Few places in the United States offer as diverse an array of natural beauty as Southcentral Alaska. From grizzly bears to migrating whales, and moose to spawning salmon, from icy peaks to calving glaciers, and ocean bays to rainforests, there is something to satiate every nature-lover. The wonders of Southcentral are traversable or viewable by car. Unlike the other regions in Alaska, roads connect
most towns, villages, and cities here.
Most visitors to the Kenai Peninsula and Southcentral tend to begin and end their journey in Anchorage, the region's transportation hub. During summer, planes, trains, buses, and automobiles depart from here on a daily basis. RV rentals are also popular in Anchorage, and recreational vehicles can be seen in droves on the Seward Highway along Cook Inlet. Most highways have two lanes and are paved, but summertime traffic can be frustrating. Be wary of impatient drivers trying to get around slow-moving RVs, stay aware of wildlife as well. Every year motorists kill hundreds of moose, and in turn there are many driver fatalities.
Southcentral Alaska is bordered on the south and the west by ocean waters: the Gulf of Alaska, Prince William Sound, and Cook Inlet. This region is lined with a smattering of quaint port towns. From Kodiak, a commercial-fishing port, to Homer, a funky artists' colony, each town has its own personality. Inland, the remnants of mining towns continue to grow and prosper in different ways. Talkeetna, a small village on the region's northern edge at the base of Mt. McKinley, is a starting point for many mountaineers. Most locals refer to the 20,320-foot mountain by its original Athabascan name, Denali, which means "the High One." In the center of Southcentral is Alaska's farmland, the Matanuska-Susitna Valley, generally referred to as the "Mat-Su Valley," the "Matsu," or just "The Valley." The region boasts 75-pound cabbages and gigantic award-winning rhubarb.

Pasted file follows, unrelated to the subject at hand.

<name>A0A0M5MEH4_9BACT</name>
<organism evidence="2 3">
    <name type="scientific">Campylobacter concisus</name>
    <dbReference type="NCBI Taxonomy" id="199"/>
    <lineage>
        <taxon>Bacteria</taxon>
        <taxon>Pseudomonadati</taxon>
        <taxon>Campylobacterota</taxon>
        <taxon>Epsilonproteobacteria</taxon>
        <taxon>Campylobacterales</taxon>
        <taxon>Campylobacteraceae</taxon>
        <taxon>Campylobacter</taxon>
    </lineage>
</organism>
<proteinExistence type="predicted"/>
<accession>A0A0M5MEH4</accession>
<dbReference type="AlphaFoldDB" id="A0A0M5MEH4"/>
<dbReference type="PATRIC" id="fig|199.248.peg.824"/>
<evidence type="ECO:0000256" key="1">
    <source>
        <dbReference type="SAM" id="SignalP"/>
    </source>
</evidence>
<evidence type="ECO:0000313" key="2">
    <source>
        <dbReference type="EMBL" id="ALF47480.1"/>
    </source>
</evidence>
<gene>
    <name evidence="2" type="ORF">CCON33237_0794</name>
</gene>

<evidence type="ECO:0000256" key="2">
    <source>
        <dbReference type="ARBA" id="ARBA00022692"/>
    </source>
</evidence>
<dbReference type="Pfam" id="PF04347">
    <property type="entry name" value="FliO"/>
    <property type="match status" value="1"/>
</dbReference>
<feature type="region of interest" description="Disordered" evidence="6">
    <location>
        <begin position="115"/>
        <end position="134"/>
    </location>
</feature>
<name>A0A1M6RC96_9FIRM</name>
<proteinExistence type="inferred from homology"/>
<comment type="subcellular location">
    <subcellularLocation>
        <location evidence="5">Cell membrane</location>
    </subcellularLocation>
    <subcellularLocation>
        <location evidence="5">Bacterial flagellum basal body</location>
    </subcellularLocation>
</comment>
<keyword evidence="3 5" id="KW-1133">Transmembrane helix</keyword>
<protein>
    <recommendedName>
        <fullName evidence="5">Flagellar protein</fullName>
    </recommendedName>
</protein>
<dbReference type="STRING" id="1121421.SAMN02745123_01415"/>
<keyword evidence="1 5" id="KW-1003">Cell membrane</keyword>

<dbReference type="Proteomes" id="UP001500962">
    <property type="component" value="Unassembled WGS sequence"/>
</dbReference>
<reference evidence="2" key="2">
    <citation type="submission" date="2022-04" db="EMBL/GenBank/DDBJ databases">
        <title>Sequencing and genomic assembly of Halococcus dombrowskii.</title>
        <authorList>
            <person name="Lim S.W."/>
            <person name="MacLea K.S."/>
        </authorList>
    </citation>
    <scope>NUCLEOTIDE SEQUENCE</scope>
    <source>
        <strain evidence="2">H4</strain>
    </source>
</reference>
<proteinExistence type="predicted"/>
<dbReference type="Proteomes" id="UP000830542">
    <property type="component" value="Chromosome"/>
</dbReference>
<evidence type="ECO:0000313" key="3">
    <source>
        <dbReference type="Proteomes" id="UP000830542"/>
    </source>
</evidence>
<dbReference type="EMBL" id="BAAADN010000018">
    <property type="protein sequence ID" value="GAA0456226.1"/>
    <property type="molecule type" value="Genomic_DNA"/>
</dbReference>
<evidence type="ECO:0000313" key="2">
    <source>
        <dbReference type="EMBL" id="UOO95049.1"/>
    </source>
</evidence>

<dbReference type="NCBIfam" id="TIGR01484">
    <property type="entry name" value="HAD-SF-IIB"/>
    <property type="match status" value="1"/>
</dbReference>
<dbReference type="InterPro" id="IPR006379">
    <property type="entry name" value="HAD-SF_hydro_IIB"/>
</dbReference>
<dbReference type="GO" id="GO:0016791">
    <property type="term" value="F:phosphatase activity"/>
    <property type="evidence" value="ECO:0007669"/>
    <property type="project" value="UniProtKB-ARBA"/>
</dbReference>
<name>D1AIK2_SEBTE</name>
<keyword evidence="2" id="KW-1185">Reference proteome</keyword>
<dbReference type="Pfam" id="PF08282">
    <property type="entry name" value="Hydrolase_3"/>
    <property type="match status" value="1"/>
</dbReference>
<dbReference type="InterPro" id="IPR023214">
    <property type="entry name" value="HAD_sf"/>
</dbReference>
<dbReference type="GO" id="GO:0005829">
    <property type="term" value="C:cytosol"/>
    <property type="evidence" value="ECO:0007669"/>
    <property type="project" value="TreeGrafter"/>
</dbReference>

All of Southcentral is wrapped in the embrace of several mountain ranges. In a crescent shape south and east of Anchorage lies the 300-mile-long Chugach Mountain Range, which bends all the way around the gulf to Valdez, where it meets the Wrangell–St. Elias National Park. The Chugach, St. Elias, and Wrangell mountain ranges are so immense that they are often referred to, collectively, as the "mountain kingdom of North America."
The mountain peaks don't end there, however. Across Cook Inlet, easily viewed from Anchorage, is a small part of the Alaska Range known as the Pacific Ocean's great Ring of Fire, snowcapped volcanoes that still blow off steam and lava now and again. The narrow, 400-mile-long Alaska Range embraces the highest peak in North America, Mt. McKinley.
Whether you're hoping to explore mountains or ocean, tundra, taiga, or forest—from the coastal rain forests around Seward and Kodiak to the rough Arctic chill of glaciers flowing off the Harding Icefield—each climate zone and ecosystem is available in this region.